December 2017 Chennai Music Season Concert Schedule

Here is my concert schedule for the Chennai Music Season, December 2017. All are welcome!

Thyaga Brahma Gana Sabha – 17th December 2017

Violin: Kum. Haritha Narayanan

Mridangam: Shri Hari Iyer

Timing: 1 pm to 2 pm

Venue: Vani Mahal, T Nagar

Kartik Fine Arts – 18th December 2017

Violin: Kum. Sriramya Mantha

Mridangam: Shri Rohit Prasad

TIming: 12:15 pm to 1:45 pm

Venue: Bharatiya Vidya Bhavan – Mini Hall, Mylapore

Mudhra – 20th December 2017

Violin: Vid. B. Raghavendra Rao

Mridangam: Vid. V. V. Ramanamurthy

Ghatam: Vid. Tripunithura Radhakrishnan

Timing: 6:15pm to 9:15pm

Venue: Infosys Hall, Nungambakkam

Click here for Tickets

Bharat Kalachar – 24th December 2017

Violin: Shri Shyam

Mridangam: Shri Ashwinn Balachandran

Ghatam: Shri Harihara Subramanian

Timing: 1 pm to 3 pm

Venue: YGP Auditorium, Thirumalai Road, T Nagar

Brahma Gana Sabha – 29th December 2017

Violin: Kum. Bhairavi Raman

Mridangam: Shri Akshay Ananthapadmanabhan

TIming: 4:45 pm to 6:15 pm

Venue: PS Dakshinamurthy Auditorium, Mylapore

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Concert at Anushakti Nagar

Performing for Bhakta Rasika Ranjani Sabha’s PN Krishnamoorthy Memorial, at Anushakti Nagar on Sunday, the 5th of November, 530pm onwards with Sri Shivkumar Anantharaman on the Violin and Sri Vishwaprasanna Hariharan on the Mridangam.

BRR Sabha flyer

An ode to the Acharya

(This being my first blogpost makes me a tad nervous. Nevertheless, there’s a first time for everything. So here goes.)

 

I must have been around 10 when I walked into the then HQ of Shanmukhananda’s Music School in Essar Hall, Bhaudaji Road. Radha Teacher greeted the shorts-clad sheepish-looking kid with a warm smile. 10 years hence, as I wait on stage, in Mudhra Sabha’s Studio in Nungambakkam, waiting for the clock to strike 6:30pm, my phone buzzes and I get one of the most gratifying messages of my life. Radha Teacher would be receiving the Sangeeta Kala Acharya Award from The Music Academy Madras, which is the “highest civilian honour” for a Music Teacher.

The last 10 years have been a part of a great learning experience of my life. The Semmangudi Bani is one that is “Janaranjaka”, but it is not “Sulabha”; far from it, on the contrary. What helped us (I collectively include the students of Radha Teacher whom I have learnt alongside: Suja Aunty, Vimarshini, Dharini, Krittika and Gayathry) was the fact that the inspiration which was required to drive us in order to get a hold of this particular discipline was provided to us in abundance, by our Guru.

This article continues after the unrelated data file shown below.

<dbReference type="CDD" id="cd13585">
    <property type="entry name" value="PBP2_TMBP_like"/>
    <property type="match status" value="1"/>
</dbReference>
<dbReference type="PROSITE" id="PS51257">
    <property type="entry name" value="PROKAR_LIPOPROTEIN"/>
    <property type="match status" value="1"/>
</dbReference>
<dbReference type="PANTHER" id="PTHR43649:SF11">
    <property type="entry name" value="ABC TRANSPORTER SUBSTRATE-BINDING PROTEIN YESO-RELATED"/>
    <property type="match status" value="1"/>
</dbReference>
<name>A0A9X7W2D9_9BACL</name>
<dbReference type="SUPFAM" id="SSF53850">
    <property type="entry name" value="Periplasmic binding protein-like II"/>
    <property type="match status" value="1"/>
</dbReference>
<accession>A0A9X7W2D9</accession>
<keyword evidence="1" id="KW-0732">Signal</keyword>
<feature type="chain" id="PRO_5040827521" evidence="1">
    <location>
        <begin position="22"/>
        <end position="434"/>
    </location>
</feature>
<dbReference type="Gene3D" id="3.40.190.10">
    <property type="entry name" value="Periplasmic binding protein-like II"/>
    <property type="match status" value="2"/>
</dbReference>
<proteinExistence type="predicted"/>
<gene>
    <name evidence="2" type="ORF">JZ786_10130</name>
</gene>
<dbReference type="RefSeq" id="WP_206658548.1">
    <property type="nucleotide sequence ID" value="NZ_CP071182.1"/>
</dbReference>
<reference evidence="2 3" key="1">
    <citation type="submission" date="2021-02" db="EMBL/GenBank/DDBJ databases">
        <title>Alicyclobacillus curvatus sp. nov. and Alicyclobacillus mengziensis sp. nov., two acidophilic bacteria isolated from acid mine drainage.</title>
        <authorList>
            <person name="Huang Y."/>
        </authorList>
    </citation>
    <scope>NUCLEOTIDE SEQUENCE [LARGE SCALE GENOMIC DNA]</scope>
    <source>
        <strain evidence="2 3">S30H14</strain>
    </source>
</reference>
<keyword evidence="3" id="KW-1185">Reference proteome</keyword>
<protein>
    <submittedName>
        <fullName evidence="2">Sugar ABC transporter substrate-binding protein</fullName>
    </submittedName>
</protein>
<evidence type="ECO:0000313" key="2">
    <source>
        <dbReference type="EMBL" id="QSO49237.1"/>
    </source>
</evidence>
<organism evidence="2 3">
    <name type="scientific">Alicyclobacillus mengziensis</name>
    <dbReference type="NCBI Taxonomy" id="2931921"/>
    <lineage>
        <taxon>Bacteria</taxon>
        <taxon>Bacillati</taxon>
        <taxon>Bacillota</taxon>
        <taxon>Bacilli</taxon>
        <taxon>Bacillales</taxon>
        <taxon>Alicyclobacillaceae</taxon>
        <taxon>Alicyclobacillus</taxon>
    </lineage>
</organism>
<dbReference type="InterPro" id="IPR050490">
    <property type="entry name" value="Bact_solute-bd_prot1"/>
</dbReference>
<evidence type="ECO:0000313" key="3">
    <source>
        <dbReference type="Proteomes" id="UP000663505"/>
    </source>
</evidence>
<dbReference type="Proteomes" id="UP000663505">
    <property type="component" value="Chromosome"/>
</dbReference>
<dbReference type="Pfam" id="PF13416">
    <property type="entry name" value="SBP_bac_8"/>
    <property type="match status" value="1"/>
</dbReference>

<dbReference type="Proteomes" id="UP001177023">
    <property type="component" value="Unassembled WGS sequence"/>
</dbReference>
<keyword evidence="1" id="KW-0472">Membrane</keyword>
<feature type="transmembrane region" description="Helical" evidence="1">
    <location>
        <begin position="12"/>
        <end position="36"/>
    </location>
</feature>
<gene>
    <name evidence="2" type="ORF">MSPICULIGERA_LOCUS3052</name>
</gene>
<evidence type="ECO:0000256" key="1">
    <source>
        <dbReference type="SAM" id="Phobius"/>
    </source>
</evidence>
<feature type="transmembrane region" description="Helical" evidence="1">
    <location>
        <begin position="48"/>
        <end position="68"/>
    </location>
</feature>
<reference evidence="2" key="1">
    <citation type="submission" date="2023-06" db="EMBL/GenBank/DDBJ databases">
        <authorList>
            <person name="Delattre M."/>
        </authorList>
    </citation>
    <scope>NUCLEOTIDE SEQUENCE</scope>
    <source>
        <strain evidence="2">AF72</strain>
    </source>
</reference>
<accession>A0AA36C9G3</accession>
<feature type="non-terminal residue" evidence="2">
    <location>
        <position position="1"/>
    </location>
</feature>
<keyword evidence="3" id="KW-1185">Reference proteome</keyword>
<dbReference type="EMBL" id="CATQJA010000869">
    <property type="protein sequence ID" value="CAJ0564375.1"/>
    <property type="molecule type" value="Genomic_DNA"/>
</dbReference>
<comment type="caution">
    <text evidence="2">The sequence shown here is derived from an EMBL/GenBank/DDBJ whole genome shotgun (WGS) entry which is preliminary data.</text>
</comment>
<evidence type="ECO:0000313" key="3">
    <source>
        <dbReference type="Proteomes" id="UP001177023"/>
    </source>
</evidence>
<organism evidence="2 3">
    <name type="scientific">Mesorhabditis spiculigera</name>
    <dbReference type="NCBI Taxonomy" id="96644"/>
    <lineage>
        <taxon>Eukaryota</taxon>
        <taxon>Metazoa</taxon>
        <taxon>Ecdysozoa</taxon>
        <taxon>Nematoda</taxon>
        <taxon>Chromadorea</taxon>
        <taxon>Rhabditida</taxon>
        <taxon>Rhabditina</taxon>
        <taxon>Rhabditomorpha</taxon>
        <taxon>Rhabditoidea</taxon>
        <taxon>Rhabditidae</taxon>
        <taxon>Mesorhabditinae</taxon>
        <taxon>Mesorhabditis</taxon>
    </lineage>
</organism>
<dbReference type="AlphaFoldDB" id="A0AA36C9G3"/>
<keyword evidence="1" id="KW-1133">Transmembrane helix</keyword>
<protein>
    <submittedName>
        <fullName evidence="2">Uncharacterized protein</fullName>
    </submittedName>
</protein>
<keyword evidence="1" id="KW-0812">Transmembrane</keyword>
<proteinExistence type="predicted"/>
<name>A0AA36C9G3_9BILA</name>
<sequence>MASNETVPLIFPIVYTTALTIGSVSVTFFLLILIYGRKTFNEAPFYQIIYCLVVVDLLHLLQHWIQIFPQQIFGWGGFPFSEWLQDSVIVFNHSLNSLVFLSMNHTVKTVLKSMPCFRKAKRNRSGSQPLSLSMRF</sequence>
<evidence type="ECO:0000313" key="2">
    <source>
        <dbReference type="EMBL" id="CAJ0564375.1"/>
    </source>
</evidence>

Be it a crisp Javali like “Parulanna Mata” in Karnataka Kapi, or the piece de resistance “Shri Kamalambikayam” in Sahana or “Shri Shukra Bhagavantham” in Paras. The teaching process of every krithi had its innate rhetoric, its own set of nuances and Radha Teacher’s own set of anecdotes related to how the Master, Shri Semmangudi Srinivasa Iyer used to teach those particular songs. Once, inspired by Shri TN Seshagopalan’s recording of Ranganayakam in Nayaki, I asked for it in the next class. Radha Teacher readily agreed, and, with eyes glistening, said, “Namba Paattu idu” (This is OUR song), referring to how Semmangudi Mama made this beautiful composition his own, by virtue of his extraordinary renditions of it.

The happy-sad melancholy of “Naan Oru Vilayattu Bommaiyya”, the sobriety of “Dakshinamurte”, the structural elegance of “Gajavadana” in Thodi, why, the subtle three different Nishadas occurring in the Mukthayi swaram of the Surutti varnam “Entho Prema” (Can be compared to the pronunciation of the three a’s in Australia :P); all these were brought out explicitly, delivering the melody in a way that would stun both student and rasika. I credit a lot of what I was able to gather as a student to the fact that I was firstly a big fan of Radha Teacher’s music. She got us to make sure that every krithi is rendered the way it has been taught; even the slightest of nuances were given utmost importance, for “the small things like these are the ones that make the real difference in the rendering”, maintains Radha Teacher.

As a student, I was impatient, highly selective but also crazy about music (probably what a Mylapore Mami might call “Paattu Paithyam”). Radha Teacher dealt with all this, obliging to my constant nagging for new songs every class, but was very firm about getting a hold of the Krithis we learnt, all the same. This made all of us grow, right from hardcore Shyama Shastri-Dikshitar followers to music rasikas who started enjoying viruttams and varnams alike.

From what I gather from general millennial environment, teaching is one of the toughest jobs out there. Radha Teacher, however, used to make it look so easy. It was as if the gamakas and brughas were just there. To be sung and perfected. This factor, I feel, is essential in proving how much the title of Sangeetha Kala Acharya given to Radha Teacher, enhances the prestige of the award.

The fact that Radha Teacher manages to encapsulate the essence of a 3-hour kutcheri within 75 minutes blows my mind. That perfectly accurate amount of manodharma for every piece, that juxtaposition of the Madhyamas, the variety of Thala, that piquant sangathi thrown in with Semmangudi-esque oeuvre, all that would be accompanied by the feeling that “this has been done in the best possible way”. The fundamentals of planning concerts, once etched so well in one’s mind, seldom gives way, and further has helped all of us plan concerts to a creditable standard of sophistication.

I can go on and on, but nonetheless, I am extremely happy with the news. (I am also kinda bad at ending articles. :P) However, I pray to the Almighty that Sangeeta Kala Acharya Designate Smt. Radha Namboodiri continues to give many others the opportunity to be inspired by her music for a long long time to come.